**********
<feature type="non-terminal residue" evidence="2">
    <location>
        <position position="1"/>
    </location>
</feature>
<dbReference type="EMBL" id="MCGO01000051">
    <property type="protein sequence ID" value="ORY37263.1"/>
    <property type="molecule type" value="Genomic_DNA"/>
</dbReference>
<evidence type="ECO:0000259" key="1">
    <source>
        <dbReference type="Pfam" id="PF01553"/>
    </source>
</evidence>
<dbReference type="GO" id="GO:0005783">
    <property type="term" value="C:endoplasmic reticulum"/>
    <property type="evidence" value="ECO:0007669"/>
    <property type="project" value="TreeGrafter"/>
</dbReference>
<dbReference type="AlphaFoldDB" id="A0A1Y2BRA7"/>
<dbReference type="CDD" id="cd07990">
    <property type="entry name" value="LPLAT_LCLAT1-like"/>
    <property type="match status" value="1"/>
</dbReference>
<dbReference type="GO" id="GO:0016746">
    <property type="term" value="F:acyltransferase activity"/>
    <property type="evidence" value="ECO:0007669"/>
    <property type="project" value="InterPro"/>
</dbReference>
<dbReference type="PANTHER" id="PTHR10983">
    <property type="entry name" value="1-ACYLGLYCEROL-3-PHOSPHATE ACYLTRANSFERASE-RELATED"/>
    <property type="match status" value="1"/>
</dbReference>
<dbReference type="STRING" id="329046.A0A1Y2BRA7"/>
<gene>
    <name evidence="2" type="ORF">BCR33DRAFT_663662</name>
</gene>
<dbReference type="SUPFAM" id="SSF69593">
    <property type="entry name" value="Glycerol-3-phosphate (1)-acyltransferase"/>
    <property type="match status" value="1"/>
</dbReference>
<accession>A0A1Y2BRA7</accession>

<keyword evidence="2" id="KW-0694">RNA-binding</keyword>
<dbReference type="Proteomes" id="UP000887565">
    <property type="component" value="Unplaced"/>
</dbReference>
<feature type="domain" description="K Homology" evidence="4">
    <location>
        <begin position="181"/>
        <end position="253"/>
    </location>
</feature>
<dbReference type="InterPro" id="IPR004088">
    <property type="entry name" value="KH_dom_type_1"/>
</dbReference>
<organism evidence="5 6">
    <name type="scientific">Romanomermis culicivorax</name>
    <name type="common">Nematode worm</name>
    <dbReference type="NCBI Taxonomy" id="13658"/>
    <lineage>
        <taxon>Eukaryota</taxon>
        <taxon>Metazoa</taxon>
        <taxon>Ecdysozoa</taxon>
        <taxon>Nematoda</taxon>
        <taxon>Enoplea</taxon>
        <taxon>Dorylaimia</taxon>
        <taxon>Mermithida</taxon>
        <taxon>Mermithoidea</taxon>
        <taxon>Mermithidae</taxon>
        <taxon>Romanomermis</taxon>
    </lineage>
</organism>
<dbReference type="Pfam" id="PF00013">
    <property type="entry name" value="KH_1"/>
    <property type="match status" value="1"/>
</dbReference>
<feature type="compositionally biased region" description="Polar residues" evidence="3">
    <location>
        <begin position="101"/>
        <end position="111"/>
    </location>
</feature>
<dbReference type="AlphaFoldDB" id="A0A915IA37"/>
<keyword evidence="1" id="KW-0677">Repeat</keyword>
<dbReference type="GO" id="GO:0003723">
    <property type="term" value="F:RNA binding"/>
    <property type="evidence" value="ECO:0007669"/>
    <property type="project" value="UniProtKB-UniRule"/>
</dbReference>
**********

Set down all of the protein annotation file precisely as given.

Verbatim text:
<feature type="non-terminal residue" evidence="2">
    <location>
        <position position="1"/>
    </location>
</feature>
<dbReference type="EMBL" id="MCGO01000051">
    <property type="protein sequence ID" value="ORY37263.1"/>
    <property type="molecule type" value="Genomic_DNA"/>
</dbReference>
<evidence type="ECO:0000259" key="1">
    <source>
        <dbReference type="Pfam" id="PF01553"/>
    </source>
</evidence>
<dbReference type="GO" id="GO:0005783">
    <property type="term" value="C:endoplasmic reticulum"/>
    <property type="evidence" value="ECO:0007669"/>
    <property type="project" value="TreeGrafter"/>
</dbReference>
<dbReference type="AlphaFoldDB" id="A0A1Y2BRA7"/>
<dbReference type="CDD" id="cd07990">
    <property type="entry name" value="LPLAT_LCLAT1-like"/>
    <property type="match status" value="1"/>
</dbReference>
<dbReference type="GO" id="GO:0016746">
    <property type="term" value="F:acyltransferase activity"/>
    <property type="evidence" value="ECO:0007669"/>
    <property type="project" value="InterPro"/>
</dbReference>
<dbReference type="PANTHER" id="PTHR10983">
    <property type="entry name" value="1-ACYLGLYCEROL-3-PHOSPHATE ACYLTRANSFERASE-RELATED"/>
    <property type="match status" value="1"/>
</dbReference>
<dbReference type="STRING" id="329046.A0A1Y2BRA7"/>
<gene>
    <name evidence="2" type="ORF">BCR33DRAFT_663662</name>
</gene>
<dbReference type="SUPFAM" id="SSF69593">
    <property type="entry name" value="Glycerol-3-phosphate (1)-acyltransferase"/>
    <property type="match status" value="1"/>
</dbReference>
<accession>A0A1Y2BRA7</accession>

<keyword evidence="2" id="KW-0694">RNA-binding</keyword>
<dbReference type="Proteomes" id="UP000887565">
    <property type="component" value="Unplaced"/>
</dbReference>
<feature type="domain" description="K Homology" evidence="4">
    <location>
        <begin position="181"/>
        <end position="253"/>
    </location>
</feature>
<dbReference type="InterPro" id="IPR004088">
    <property type="entry name" value="KH_dom_type_1"/>
</dbReference>
<organism evidence="5 6">
    <name type="scientific">Romanomermis culicivorax</name>
    <name type="common">Nematode worm</name>
    <dbReference type="NCBI Taxonomy" id="13658"/>
    <lineage>
        <taxon>Eukaryota</taxon>
        <taxon>Metazoa</taxon>
        <taxon>Ecdysozoa</taxon>
        <taxon>Nematoda</taxon>
        <taxon>Enoplea</taxon>
        <taxon>Dorylaimia</taxon>
        <taxon>Mermithida</taxon>
        <taxon>Mermithoidea</taxon>
        <taxon>Mermithidae</taxon>
        <taxon>Romanomermis</taxon>
    </lineage>
</organism>
<dbReference type="Pfam" id="PF00013">
    <property type="entry name" value="KH_1"/>
    <property type="match status" value="1"/>
</dbReference>
<feature type="compositionally biased region" description="Polar residues" evidence="3">
    <location>
        <begin position="101"/>
        <end position="111"/>
    </location>
</feature>
<dbReference type="AlphaFoldDB" id="A0A915IA37"/>
<keyword evidence="1" id="KW-0677">Repeat</keyword>
<dbReference type="GO" id="GO:0003723">
    <property type="term" value="F:RNA binding"/>
    <property type="evidence" value="ECO:0007669"/>
    <property type="project" value="UniProtKB-UniRule"/>
</dbReference>